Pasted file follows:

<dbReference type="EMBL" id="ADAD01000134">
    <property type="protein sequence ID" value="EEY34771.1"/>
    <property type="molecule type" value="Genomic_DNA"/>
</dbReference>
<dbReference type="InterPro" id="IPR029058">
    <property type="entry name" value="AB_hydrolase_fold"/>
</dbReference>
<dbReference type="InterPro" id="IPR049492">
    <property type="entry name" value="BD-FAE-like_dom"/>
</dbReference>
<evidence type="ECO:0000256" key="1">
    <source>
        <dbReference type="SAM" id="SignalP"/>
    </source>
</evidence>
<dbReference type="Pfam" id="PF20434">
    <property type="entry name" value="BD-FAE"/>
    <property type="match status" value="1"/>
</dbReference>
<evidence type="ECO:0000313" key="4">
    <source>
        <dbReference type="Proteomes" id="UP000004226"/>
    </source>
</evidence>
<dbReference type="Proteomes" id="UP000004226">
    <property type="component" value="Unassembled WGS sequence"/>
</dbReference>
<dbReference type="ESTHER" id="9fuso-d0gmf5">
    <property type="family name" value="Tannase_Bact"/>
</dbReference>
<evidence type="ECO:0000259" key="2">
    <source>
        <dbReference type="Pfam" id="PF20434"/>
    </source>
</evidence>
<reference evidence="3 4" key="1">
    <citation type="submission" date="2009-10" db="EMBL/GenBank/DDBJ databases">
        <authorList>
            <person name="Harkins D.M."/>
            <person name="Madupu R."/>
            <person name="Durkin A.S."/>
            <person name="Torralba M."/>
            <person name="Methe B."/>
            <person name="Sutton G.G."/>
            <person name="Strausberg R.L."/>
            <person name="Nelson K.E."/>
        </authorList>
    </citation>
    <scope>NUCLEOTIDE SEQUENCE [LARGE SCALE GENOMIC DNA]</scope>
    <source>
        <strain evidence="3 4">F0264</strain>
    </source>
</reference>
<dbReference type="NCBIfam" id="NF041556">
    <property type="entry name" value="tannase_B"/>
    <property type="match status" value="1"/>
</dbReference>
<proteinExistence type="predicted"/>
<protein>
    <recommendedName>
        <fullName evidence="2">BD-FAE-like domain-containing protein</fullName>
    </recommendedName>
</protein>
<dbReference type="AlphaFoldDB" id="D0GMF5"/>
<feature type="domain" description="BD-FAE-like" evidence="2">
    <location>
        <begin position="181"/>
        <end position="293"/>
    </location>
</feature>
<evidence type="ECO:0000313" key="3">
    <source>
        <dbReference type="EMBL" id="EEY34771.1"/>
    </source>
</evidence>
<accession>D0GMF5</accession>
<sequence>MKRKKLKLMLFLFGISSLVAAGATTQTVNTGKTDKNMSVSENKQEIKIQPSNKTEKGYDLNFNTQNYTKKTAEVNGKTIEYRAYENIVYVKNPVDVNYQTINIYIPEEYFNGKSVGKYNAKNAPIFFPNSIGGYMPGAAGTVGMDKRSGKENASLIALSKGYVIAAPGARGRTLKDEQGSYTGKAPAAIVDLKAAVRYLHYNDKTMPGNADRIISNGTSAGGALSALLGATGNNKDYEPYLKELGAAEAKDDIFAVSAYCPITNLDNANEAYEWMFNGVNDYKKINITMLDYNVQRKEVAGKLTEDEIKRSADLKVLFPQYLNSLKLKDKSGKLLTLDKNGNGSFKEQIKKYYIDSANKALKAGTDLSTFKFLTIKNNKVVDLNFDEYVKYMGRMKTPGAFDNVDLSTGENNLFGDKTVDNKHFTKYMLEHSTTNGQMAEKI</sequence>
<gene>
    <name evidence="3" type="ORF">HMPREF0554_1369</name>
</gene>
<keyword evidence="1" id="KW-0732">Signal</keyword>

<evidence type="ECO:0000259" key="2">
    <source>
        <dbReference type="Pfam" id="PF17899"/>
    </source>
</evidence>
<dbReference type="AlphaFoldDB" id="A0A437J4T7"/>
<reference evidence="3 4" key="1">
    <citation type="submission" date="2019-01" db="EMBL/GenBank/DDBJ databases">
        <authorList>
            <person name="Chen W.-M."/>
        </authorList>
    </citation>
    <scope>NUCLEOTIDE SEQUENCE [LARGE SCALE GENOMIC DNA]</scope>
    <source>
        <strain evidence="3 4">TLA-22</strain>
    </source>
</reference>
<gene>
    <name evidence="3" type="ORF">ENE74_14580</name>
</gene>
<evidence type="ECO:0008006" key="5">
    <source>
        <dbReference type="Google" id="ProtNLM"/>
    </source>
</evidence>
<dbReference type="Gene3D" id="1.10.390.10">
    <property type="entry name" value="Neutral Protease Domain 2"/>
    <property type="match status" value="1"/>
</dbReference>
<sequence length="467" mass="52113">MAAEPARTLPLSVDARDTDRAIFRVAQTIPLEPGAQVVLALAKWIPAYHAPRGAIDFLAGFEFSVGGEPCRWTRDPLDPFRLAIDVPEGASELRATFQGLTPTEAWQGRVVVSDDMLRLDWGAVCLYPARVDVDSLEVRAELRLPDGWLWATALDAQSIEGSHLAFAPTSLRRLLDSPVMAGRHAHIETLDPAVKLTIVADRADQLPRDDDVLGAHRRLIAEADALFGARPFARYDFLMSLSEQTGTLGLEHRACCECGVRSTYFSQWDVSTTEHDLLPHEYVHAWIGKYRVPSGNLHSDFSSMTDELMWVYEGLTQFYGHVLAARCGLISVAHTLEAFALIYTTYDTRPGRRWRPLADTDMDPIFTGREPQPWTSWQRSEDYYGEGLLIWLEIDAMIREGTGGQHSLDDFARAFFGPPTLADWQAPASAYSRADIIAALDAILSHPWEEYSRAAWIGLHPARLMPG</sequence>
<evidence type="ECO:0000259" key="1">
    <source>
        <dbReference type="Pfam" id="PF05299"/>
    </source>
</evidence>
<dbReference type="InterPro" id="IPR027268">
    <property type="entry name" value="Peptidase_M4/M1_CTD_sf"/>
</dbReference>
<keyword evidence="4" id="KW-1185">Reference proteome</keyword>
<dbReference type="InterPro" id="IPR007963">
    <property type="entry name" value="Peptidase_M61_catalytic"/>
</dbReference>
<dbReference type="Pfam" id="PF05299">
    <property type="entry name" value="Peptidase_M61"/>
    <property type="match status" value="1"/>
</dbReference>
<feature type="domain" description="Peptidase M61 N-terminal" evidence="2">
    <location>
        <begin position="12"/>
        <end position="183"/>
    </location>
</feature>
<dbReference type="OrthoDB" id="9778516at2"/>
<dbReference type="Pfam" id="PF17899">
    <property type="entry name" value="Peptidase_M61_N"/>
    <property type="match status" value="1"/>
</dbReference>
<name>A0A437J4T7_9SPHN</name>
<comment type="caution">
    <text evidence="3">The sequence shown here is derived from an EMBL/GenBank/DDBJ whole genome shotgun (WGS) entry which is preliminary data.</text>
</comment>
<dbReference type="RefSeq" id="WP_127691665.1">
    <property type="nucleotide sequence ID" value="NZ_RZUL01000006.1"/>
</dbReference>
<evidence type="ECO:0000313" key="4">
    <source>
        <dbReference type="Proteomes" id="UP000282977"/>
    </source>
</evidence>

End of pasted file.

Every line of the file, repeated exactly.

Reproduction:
<dbReference type="EMBL" id="ADAD01000134">
    <property type="protein sequence ID" value="EEY34771.1"/>
    <property type="molecule type" value="Genomic_DNA"/>
</dbReference>
<dbReference type="InterPro" id="IPR029058">
    <property type="entry name" value="AB_hydrolase_fold"/>
</dbReference>
<dbReference type="InterPro" id="IPR049492">
    <property type="entry name" value="BD-FAE-like_dom"/>
</dbReference>
<evidence type="ECO:0000256" key="1">
    <source>
        <dbReference type="SAM" id="SignalP"/>
    </source>
</evidence>
<dbReference type="Pfam" id="PF20434">
    <property type="entry name" value="BD-FAE"/>
    <property type="match status" value="1"/>
</dbReference>
<evidence type="ECO:0000313" key="4">
    <source>
        <dbReference type="Proteomes" id="UP000004226"/>
    </source>
</evidence>
<dbReference type="Proteomes" id="UP000004226">
    <property type="component" value="Unassembled WGS sequence"/>
</dbReference>
<dbReference type="ESTHER" id="9fuso-d0gmf5">
    <property type="family name" value="Tannase_Bact"/>
</dbReference>
<evidence type="ECO:0000259" key="2">
    <source>
        <dbReference type="Pfam" id="PF20434"/>
    </source>
</evidence>
<reference evidence="3 4" key="1">
    <citation type="submission" date="2009-10" db="EMBL/GenBank/DDBJ databases">
        <authorList>
            <person name="Harkins D.M."/>
            <person name="Madupu R."/>
            <person name="Durkin A.S."/>
            <person name="Torralba M."/>
            <person name="Methe B."/>
            <person name="Sutton G.G."/>
            <person name="Strausberg R.L."/>
            <person name="Nelson K.E."/>
        </authorList>
    </citation>
    <scope>NUCLEOTIDE SEQUENCE [LARGE SCALE GENOMIC DNA]</scope>
    <source>
        <strain evidence="3 4">F0264</strain>
    </source>
</reference>
<dbReference type="NCBIfam" id="NF041556">
    <property type="entry name" value="tannase_B"/>
    <property type="match status" value="1"/>
</dbReference>
<proteinExistence type="predicted"/>
<protein>
    <recommendedName>
        <fullName evidence="2">BD-FAE-like domain-containing protein</fullName>
    </recommendedName>
</protein>
<dbReference type="AlphaFoldDB" id="D0GMF5"/>
<feature type="domain" description="BD-FAE-like" evidence="2">
    <location>
        <begin position="181"/>
        <end position="293"/>
    </location>
</feature>
<evidence type="ECO:0000313" key="3">
    <source>
        <dbReference type="EMBL" id="EEY34771.1"/>
    </source>
</evidence>
<accession>D0GMF5</accession>
<sequence>MKRKKLKLMLFLFGISSLVAAGATTQTVNTGKTDKNMSVSENKQEIKIQPSNKTEKGYDLNFNTQNYTKKTAEVNGKTIEYRAYENIVYVKNPVDVNYQTINIYIPEEYFNGKSVGKYNAKNAPIFFPNSIGGYMPGAAGTVGMDKRSGKENASLIALSKGYVIAAPGARGRTLKDEQGSYTGKAPAAIVDLKAAVRYLHYNDKTMPGNADRIISNGTSAGGALSALLGATGNNKDYEPYLKELGAAEAKDDIFAVSAYCPITNLDNANEAYEWMFNGVNDYKKINITMLDYNVQRKEVAGKLTEDEIKRSADLKVLFPQYLNSLKLKDKSGKLLTLDKNGNGSFKEQIKKYYIDSANKALKAGTDLSTFKFLTIKNNKVVDLNFDEYVKYMGRMKTPGAFDNVDLSTGENNLFGDKTVDNKHFTKYMLEHSTTNGQMAEKI</sequence>
<gene>
    <name evidence="3" type="ORF">HMPREF0554_1369</name>
</gene>
<keyword evidence="1" id="KW-0732">Signal</keyword>

<evidence type="ECO:0000259" key="2">
    <source>
        <dbReference type="Pfam" id="PF17899"/>
    </source>
</evidence>
<dbReference type="AlphaFoldDB" id="A0A437J4T7"/>
<reference evidence="3 4" key="1">
    <citation type="submission" date="2019-01" db="EMBL/GenBank/DDBJ databases">
        <authorList>
            <person name="Chen W.-M."/>
        </authorList>
    </citation>
    <scope>NUCLEOTIDE SEQUENCE [LARGE SCALE GENOMIC DNA]</scope>
    <source>
        <strain evidence="3 4">TLA-22</strain>
    </source>
</reference>
<gene>
    <name evidence="3" type="ORF">ENE74_14580</name>
</gene>
<evidence type="ECO:0008006" key="5">
    <source>
        <dbReference type="Google" id="ProtNLM"/>
    </source>
</evidence>
<dbReference type="Gene3D" id="1.10.390.10">
    <property type="entry name" value="Neutral Protease Domain 2"/>
    <property type="match status" value="1"/>
</dbReference>
<sequence length="467" mass="52113">MAAEPARTLPLSVDARDTDRAIFRVAQTIPLEPGAQVVLALAKWIPAYHAPRGAIDFLAGFEFSVGGEPCRWTRDPLDPFRLAIDVPEGASELRATFQGLTPTEAWQGRVVVSDDMLRLDWGAVCLYPARVDVDSLEVRAELRLPDGWLWATALDAQSIEGSHLAFAPTSLRRLLDSPVMAGRHAHIETLDPAVKLTIVADRADQLPRDDDVLGAHRRLIAEADALFGARPFARYDFLMSLSEQTGTLGLEHRACCECGVRSTYFSQWDVSTTEHDLLPHEYVHAWIGKYRVPSGNLHSDFSSMTDELMWVYEGLTQFYGHVLAARCGLISVAHTLEAFALIYTTYDTRPGRRWRPLADTDMDPIFTGREPQPWTSWQRSEDYYGEGLLIWLEIDAMIREGTGGQHSLDDFARAFFGPPTLADWQAPASAYSRADIIAALDAILSHPWEEYSRAAWIGLHPARLMPG</sequence>
<evidence type="ECO:0000259" key="1">
    <source>
        <dbReference type="Pfam" id="PF05299"/>
    </source>
</evidence>
<dbReference type="InterPro" id="IPR027268">
    <property type="entry name" value="Peptidase_M4/M1_CTD_sf"/>
</dbReference>
<keyword evidence="4" id="KW-1185">Reference proteome</keyword>
<dbReference type="InterPro" id="IPR007963">
    <property type="entry name" value="Peptidase_M61_catalytic"/>
</dbReference>
<dbReference type="Pfam" id="PF05299">
    <property type="entry name" value="Peptidase_M61"/>
    <property type="match status" value="1"/>
</dbReference>
<feature type="domain" description="Peptidase M61 N-terminal" evidence="2">
    <location>
        <begin position="12"/>
        <end position="183"/>
    </location>
</feature>
<dbReference type="OrthoDB" id="9778516at2"/>
<dbReference type="Pfam" id="PF17899">
    <property type="entry name" value="Peptidase_M61_N"/>
    <property type="match status" value="1"/>
</dbReference>
<name>A0A437J4T7_9SPHN</name>
<comment type="caution">
    <text evidence="3">The sequence shown here is derived from an EMBL/GenBank/DDBJ whole genome shotgun (WGS) entry which is preliminary data.</text>
</comment>
<dbReference type="RefSeq" id="WP_127691665.1">
    <property type="nucleotide sequence ID" value="NZ_RZUL01000006.1"/>
</dbReference>
<evidence type="ECO:0000313" key="4">
    <source>
        <dbReference type="Proteomes" id="UP000282977"/>
    </source>
</evidence>